Thursday, August 27, 2009

An Emergency Evacuation

Sometimes fate intervenes in miraculous ways. In late July the COPHAD project received a distinguished visitor - US Deputy Chief of Mission in Rwanda, Anne Casper. While her visit started much like any other, on this day, Anne and her husband Carl (see photo above) were to become bonded to the village in ways I am sure they did not expect. As they descended the hills of the village, word reached our visitors that a young woman was experiencing distress during labor. Quick to react, Anne, Carl, Karl, and Eddy rushed to investigate. Anne and Carl were instrumental, indeed responsible, for the safe transport of the mother to a local health center, and eventually hospital, where she received the Cesarean section necessary to save both their lives. The couple offered not only their bare strength (Carl!) and an embassy vehicle to carry the mother quickly and safely, but also provided financial support and influence necessary to secure a bed in the hospital for mother and child. The effect of this relatively unplanned visit was to transform the lives of mother, child, family, and by extension, community. The photo of the healthy mother and baby below is evidence enough.

We were pleased to hear that Anne and Carl's contributions were officially recognized back in the United States. On August 7, Senator Isakson of Georgia commended the couple for their role in ensuring the health and safety of mother and child. The Senator expressed pride and gratitude for "Americans like you who are dedicated to your profession and the principals of our American overseas mission -- to help others in need".

Each day this work presents new challenges...let's take a moment to soak up its rewards.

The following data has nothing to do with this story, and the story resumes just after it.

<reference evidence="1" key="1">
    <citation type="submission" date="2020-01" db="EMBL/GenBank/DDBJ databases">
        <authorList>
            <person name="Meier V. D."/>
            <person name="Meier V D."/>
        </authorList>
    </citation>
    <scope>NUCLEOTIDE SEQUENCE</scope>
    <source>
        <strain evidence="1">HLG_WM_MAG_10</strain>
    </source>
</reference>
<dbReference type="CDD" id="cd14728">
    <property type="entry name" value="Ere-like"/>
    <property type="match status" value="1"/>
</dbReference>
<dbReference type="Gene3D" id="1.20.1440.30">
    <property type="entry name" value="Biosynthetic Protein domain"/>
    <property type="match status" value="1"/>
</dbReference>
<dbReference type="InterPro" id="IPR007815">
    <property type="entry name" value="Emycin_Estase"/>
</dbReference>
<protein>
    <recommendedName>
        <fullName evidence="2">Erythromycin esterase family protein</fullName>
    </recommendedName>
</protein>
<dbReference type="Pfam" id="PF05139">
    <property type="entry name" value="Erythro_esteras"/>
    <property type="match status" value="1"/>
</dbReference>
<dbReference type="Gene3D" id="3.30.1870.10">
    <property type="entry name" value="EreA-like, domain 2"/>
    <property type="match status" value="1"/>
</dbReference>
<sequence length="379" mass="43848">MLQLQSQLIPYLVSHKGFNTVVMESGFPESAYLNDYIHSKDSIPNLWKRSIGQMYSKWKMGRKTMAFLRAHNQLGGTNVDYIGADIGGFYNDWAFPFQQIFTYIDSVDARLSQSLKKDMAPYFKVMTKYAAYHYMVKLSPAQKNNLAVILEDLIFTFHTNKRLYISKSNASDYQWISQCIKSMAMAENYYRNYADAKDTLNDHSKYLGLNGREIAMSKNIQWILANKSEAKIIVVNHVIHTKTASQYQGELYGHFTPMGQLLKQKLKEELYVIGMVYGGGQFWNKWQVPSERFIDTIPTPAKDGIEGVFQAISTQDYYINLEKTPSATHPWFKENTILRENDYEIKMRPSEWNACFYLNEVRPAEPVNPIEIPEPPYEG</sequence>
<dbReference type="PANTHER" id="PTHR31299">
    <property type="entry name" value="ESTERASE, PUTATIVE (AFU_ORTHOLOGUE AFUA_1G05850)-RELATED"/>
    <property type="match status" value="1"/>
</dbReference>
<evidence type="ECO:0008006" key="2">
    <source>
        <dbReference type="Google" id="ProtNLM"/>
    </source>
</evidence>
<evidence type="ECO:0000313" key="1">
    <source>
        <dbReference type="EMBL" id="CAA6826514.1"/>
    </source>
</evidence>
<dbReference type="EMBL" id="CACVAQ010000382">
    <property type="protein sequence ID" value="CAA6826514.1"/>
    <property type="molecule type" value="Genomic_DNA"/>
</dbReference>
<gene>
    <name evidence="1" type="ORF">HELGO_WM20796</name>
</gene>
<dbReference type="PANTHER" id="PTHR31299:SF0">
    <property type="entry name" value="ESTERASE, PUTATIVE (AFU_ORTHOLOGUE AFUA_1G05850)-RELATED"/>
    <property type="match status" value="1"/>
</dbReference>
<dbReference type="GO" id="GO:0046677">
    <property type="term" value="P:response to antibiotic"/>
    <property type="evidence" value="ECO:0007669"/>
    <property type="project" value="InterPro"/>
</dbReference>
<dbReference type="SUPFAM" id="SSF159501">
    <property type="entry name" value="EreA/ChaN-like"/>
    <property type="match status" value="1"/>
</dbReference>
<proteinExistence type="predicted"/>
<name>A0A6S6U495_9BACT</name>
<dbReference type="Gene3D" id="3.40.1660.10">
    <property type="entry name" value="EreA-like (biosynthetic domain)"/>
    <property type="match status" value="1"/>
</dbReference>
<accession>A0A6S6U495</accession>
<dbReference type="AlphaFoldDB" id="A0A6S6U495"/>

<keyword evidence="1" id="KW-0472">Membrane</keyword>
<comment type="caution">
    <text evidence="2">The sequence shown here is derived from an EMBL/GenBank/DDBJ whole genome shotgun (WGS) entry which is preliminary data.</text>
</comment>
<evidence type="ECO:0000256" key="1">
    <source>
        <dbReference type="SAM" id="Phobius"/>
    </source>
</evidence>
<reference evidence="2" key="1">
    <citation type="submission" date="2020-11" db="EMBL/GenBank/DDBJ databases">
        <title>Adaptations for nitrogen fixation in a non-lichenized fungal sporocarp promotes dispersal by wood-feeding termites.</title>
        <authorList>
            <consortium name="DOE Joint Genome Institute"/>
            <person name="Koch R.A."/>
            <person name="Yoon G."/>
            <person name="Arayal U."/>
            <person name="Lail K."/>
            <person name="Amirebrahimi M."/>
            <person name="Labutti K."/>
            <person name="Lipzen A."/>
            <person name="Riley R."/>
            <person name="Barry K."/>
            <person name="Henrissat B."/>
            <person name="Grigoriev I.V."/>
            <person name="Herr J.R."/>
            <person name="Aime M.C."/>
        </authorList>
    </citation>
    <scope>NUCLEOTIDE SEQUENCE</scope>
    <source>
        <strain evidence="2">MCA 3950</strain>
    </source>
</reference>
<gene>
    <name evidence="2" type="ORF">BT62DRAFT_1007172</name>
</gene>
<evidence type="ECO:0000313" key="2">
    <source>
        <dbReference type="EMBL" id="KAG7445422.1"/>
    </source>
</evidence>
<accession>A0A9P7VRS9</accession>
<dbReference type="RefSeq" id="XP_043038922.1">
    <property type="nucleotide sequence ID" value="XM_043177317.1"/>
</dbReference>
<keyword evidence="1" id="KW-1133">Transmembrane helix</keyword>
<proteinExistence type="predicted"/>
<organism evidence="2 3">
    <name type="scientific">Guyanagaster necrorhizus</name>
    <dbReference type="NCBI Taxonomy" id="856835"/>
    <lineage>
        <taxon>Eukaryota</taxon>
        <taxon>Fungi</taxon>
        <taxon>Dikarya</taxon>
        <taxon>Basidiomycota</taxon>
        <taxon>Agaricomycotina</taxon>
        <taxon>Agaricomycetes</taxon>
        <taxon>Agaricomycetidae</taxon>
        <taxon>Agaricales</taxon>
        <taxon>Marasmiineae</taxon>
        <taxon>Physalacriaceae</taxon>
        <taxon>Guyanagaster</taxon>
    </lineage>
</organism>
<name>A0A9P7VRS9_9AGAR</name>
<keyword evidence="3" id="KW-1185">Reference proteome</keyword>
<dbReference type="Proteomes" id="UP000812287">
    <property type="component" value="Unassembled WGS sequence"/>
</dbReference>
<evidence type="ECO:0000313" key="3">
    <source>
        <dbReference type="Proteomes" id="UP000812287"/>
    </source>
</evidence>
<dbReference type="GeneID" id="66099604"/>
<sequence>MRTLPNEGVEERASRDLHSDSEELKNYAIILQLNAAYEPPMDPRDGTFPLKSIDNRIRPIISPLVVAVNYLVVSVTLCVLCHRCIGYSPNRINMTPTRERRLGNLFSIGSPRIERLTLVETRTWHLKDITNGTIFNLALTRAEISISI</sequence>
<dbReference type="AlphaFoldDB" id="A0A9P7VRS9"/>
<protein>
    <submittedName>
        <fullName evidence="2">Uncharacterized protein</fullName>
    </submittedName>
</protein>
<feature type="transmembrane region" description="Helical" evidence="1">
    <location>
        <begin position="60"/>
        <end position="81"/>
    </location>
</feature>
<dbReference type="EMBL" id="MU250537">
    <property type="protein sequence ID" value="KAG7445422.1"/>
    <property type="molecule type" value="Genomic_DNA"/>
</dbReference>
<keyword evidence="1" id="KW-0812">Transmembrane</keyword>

Tuesday, August 4, 2009

Challenges to Maternal and Infant Health

Maternal and child health has been a strong focus of COPHAD since the onset of our efforts. Encouraging good birthing practices, promoting antenatal care, and fostering safe motherhood are all part of our strategy to decrease maternal and infant mortality and enable healthy childhoods.

In recent weeks, we witnessed firsthand the many barriers to healthy delivery still faced by women in Bwiza. On separate occasions, three women went into labor. Our team was present when the first of these women delivered. What we witnessed was both tragic and telling. After a prolonged labor, the mother began to deliver in a banana grove below the village. Without medical care, the mother had spent several days in distress and eventually delivered a stillborn baby in an unsanitary and unforgiving environment. Despite our efforts at resuscitation, the child could not be saved.

Yet, on two other occasions, we are happy to report the safe delivery of two babies and the continued health of two happy mothers. What was the difference you may ask? These two women gave birth at hospitals. These deliveries were made possible through the coordinated efforts and resources (transportation, money, etc.) of the community, Pygmy Survival Alliance, and others (including the use of a US embassy vehicle, which is a whole other story). Lack of transportation and financial means are just two of the barriers the individuals in this community face when seeking care.

Imagine you are a mother who has gone into labor and begun to feel distress. Your next step is to walk several hours down a bumpy road to the health center, where you will most likely be referred to a hospital even further away. If you are lucky enough to get transport to the hospital, you will then be told to pay six days stay upfront, all the while wondering how you are going to feed yourself and your family during your stay. Add to these challenges the deep-rooted discrimination and stigmatization you as a member of the Community of Potters have previously experienced at these locations. You can begin to see just how frightening and challenging it must be to ensure your child is born in a hospital.

We know that innovative, sustainable solutions must be found to ensure that once a woman is in labor, it will be possible for her to reach a health center or hospital and receive proper care. Encouraging safe birthing practices will not be enough. Interventions must be created that reflect the complex nature of the existing barriers to care.